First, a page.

Perfect Scale Modellbau has produced a resin L7A3 105 mm barrel for use on Leopard 1 kits. This has come at a perfect time and will be welcomed by Leopard 1 fans with the scarcity of the Model Point turned metal L7A3 barrel. The barrel can be used to replace the kit barrel on any Leopard 1 kit in or out of production.
The barrel comes packaged in a small zip lock bag with the label indicating “35021, 105 mm L7 Leopard 1 Gun Barrel, 1/35”. The barrel is cast as a single piece in a light gray resin and appears to be very well detailed. There is a casting block at the breech end of the barrel and only a small amount of resin residue at the muzzle that would be simple to clean up.
Starting at the muzzle I noticed that there is no visible rifling. I think I got a bit spoiled with the Model Point barrel rifling as it is visible at the muzzle end of the real L7A3. I consider this only a minor omission as I would imagine that it would be very difficult to cast the rifling in the barrel with the same level of detail as a turned metal barrel. The two long sections of barrel jackets are well produced and the detail on the clamps is great. While the Model Point barrel is very well machined, none of the barrel jacket clamps are included on their barrel. The Italeri Leopard 1A4 also has the correct clamp details, but the Perfect Scale Modelbau barrel has better definition of the clamps.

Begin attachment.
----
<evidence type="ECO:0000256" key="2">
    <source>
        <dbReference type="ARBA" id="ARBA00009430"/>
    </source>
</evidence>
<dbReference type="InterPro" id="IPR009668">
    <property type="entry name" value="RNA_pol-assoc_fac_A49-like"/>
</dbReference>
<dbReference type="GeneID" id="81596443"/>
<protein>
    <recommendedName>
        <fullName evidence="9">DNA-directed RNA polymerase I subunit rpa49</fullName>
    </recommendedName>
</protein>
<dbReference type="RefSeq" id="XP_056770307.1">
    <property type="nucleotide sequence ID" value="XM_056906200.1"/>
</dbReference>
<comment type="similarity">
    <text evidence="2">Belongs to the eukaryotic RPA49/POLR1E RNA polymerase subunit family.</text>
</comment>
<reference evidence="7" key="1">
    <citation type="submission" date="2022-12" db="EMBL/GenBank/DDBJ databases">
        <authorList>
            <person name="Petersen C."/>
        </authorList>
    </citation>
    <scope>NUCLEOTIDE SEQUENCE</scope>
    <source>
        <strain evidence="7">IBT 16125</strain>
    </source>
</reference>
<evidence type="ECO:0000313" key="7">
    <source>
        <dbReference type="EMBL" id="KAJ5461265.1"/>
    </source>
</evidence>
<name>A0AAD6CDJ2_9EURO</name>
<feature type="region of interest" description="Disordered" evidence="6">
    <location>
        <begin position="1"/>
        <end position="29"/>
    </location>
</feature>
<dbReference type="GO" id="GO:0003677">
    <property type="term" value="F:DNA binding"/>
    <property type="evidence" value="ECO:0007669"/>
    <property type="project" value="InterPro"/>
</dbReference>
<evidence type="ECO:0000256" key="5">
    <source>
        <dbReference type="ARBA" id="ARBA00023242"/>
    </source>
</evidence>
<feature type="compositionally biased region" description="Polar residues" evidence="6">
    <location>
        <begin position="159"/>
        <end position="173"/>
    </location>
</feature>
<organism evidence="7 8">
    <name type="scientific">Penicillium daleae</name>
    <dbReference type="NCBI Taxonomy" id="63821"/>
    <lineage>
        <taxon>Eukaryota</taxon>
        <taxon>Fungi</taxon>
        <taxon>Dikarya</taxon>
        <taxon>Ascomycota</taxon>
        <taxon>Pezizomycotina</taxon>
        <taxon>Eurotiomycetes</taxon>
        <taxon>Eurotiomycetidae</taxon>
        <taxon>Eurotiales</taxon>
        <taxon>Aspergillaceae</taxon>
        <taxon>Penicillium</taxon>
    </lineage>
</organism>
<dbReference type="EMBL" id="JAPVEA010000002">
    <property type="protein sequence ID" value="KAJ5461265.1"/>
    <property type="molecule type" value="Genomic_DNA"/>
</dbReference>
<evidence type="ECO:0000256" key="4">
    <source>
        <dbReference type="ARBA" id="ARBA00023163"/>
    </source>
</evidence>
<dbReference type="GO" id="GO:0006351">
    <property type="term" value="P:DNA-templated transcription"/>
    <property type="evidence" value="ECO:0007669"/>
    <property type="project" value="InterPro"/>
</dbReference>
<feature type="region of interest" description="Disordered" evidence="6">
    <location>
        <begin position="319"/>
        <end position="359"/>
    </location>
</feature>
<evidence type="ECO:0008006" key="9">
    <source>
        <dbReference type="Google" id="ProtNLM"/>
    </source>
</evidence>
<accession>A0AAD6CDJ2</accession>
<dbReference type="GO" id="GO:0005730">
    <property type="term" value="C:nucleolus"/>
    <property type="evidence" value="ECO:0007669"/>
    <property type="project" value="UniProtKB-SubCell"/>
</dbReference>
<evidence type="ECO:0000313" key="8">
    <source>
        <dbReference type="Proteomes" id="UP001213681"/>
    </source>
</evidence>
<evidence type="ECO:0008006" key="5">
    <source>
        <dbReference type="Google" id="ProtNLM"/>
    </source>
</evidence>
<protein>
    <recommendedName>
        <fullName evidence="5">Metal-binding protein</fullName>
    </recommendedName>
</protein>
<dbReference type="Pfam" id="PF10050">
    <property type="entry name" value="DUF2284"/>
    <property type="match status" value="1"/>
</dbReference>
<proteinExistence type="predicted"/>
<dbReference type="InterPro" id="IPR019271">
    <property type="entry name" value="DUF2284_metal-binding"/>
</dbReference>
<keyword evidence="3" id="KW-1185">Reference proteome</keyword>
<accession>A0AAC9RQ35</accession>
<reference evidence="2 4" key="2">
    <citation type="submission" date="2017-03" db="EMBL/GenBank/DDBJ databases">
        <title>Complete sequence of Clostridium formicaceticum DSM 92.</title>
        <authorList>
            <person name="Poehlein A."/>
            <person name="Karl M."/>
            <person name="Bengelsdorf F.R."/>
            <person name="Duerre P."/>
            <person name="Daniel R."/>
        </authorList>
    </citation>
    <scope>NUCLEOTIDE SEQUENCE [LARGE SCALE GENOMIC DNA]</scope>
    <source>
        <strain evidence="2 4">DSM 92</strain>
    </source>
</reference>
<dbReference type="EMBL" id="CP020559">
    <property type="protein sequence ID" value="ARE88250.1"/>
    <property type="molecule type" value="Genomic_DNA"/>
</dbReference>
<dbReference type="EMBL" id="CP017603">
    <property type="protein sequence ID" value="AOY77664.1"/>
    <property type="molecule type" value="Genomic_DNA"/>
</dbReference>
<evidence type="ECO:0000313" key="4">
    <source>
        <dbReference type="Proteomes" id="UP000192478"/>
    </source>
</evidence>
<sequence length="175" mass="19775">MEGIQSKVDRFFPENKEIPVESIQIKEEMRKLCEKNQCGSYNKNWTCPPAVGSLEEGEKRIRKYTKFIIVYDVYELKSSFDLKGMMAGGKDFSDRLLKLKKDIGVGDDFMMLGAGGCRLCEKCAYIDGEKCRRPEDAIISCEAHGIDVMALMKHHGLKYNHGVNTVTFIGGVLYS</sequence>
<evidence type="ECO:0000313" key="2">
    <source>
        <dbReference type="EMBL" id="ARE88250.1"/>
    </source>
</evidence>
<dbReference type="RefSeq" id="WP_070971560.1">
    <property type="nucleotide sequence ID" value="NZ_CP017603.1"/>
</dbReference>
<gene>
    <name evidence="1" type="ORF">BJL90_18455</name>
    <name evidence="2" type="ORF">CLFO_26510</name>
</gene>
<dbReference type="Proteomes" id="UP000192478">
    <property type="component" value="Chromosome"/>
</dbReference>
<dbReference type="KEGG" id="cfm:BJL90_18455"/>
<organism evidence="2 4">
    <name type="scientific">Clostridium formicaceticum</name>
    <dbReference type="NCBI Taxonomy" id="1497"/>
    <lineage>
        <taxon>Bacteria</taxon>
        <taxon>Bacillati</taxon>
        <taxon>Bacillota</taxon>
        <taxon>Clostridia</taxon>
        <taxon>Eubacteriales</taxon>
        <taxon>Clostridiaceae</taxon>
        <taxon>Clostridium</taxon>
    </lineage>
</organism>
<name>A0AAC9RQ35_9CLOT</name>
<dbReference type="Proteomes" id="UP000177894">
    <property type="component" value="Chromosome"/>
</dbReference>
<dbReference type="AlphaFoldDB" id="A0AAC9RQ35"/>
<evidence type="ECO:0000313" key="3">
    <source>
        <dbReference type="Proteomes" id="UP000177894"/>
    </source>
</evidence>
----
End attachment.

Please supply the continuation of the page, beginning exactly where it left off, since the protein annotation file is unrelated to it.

The fume extractor has the correct offset eccentrically mounted placement and the raised ends. To the rear of the fume extractor is what appears to be a locking ring with recessed bolt holes but this is not the correct placement or the correct configuration. On the actual barrel there is a small gap behind the fume extractor and the front portion of the second inner barrel jacket. On the end of the barrel jacket there should be a ring with raised rivet detail. The Italeri Leopard 1A4 barrel has these features correct and the Model Point barrel has the correct gap and raised ring but there is no bolt detail.